Switzerland has MORE guns then the United States; they actually issue the same assault weapons that have suburban moms in America fretting day and nite over to their citizens. Yet the Swiss don’t even register on statistics measuring homicides using firearms. Gun control advocates who rattle off statistics need to explain these numbers before they can use their selective figures to 'prove' guns cause more violence.

The Europeans I work with tell me the solution to America’s societal ills is more government control. Stricter drugs laws, stricter drug laws, censorship of our media, even prohibitions on our right to petition government. This, to them, is a ‘conservative’ approach. The conversation usually starts off something like, “You know, America is the greatest country in the World, but….” Followed by some sort of logic in which we should change our laws to be more like Europe. Ignoring the obvious conclusion that being NOT like Europe is the very thing that apparently made us “the greatest country in the World.”

Less government intrusions in our personal matters is the forward and progressive course of action. It is the true liberal approach. When government intrusions like unconstitutional drug laws create more violence, the solution is eliminating the government intrusion, NOT adding more nanny state regulations turning us more and more into a 1984 style regulated state in which “Big Brother” tells us what to eat, drink, smoke, where to go, what to think, who to interact with, and ultimately when to die.

America was, at one time, the greatest nation on Earth. And while most people can name something from the other side of the aisle that has tarnished our status, few can see that it is the sum of government itself that is the problem. Until we stop attributing moral value inanimate objects like guns and drugs, and start recognizing the truths that were the foundation of our nation, we'll only regress not progress.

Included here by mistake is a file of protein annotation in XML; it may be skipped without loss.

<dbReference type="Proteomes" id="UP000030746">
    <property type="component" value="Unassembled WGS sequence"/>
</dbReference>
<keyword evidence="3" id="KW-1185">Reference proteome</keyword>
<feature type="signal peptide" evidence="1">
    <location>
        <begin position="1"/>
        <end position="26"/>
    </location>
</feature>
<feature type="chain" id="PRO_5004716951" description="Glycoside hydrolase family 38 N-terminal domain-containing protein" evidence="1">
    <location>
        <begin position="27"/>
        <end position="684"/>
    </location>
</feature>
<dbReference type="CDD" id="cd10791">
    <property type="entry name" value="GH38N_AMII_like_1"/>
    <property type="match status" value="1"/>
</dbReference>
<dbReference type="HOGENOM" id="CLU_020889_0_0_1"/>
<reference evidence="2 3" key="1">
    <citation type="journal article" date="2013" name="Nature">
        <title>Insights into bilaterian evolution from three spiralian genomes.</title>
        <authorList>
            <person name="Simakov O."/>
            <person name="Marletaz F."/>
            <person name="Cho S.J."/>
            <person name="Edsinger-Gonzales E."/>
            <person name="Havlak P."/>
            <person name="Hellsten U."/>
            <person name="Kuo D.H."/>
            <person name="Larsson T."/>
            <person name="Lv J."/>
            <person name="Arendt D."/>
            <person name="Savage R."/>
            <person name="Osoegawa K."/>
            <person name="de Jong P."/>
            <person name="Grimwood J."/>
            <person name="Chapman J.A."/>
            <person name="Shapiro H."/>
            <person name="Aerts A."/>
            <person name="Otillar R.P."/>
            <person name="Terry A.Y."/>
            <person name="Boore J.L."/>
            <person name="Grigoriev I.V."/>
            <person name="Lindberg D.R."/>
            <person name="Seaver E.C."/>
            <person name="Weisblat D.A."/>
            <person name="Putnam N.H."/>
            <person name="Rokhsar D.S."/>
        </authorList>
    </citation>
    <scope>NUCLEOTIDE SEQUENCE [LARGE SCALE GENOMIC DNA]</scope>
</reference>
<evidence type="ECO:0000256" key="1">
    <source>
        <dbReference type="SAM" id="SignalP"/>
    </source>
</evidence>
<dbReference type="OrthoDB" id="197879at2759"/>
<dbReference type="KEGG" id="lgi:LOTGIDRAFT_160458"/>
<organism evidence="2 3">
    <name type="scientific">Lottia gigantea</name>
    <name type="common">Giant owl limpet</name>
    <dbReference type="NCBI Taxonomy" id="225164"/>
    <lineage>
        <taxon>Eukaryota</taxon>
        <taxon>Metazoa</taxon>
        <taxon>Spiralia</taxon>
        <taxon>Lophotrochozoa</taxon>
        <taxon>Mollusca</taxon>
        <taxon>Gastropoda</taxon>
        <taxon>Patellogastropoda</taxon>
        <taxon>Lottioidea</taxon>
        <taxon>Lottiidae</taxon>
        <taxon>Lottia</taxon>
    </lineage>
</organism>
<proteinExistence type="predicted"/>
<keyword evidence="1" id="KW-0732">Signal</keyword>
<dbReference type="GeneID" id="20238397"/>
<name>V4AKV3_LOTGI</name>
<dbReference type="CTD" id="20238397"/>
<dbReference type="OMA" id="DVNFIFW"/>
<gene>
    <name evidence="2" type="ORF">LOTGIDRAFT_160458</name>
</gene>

Friday, June 15, 2007

The Gun Post, Part One

It is sometimes said in Libertarian circles that if you could just get the anti-drug people to see that drugs are okay, and the gun control people to see that guns are okay, then the vast majority of people would be Libertarians. I’m not sure how true this is, but I suppose for the average American anyway those two issues are pretty paramount to their formation of left/right thinking, at least where moral issues are concerned. I’ve already delved into the issue of drugs here, and today I will give a go at my thoughts on firearms.

This was going to be one post, but as I wrote more and more I decided to post in two parts. This first part will have to do with the legal and philosophical issue of guns rights. The next part will have to do with the more practical aspects of firearms and violence.

It seems to me the first issue one must examine in dealing with firearms is rights. The standard line of reasoning for gun advocates is to appeal to the U.S. Constitution, and specifically the second amendment. However, to do so shows an incredible lack of understanding on what the constitution is and the philosophy of the founding fathers.

Our country was founded on the philosophy of Liberalism. We are not a country spawned from nationality, but rather one born from a philosophy. That philosophy was that all men are created equally and with the same natural rights. Rights that can neither be given, nor taken by a governing State. They are indeed unalienable; they cannot be taken away, they can only be infringed upon. They are dependant on no other person to obtain, as the only requisite for having them is human DNA.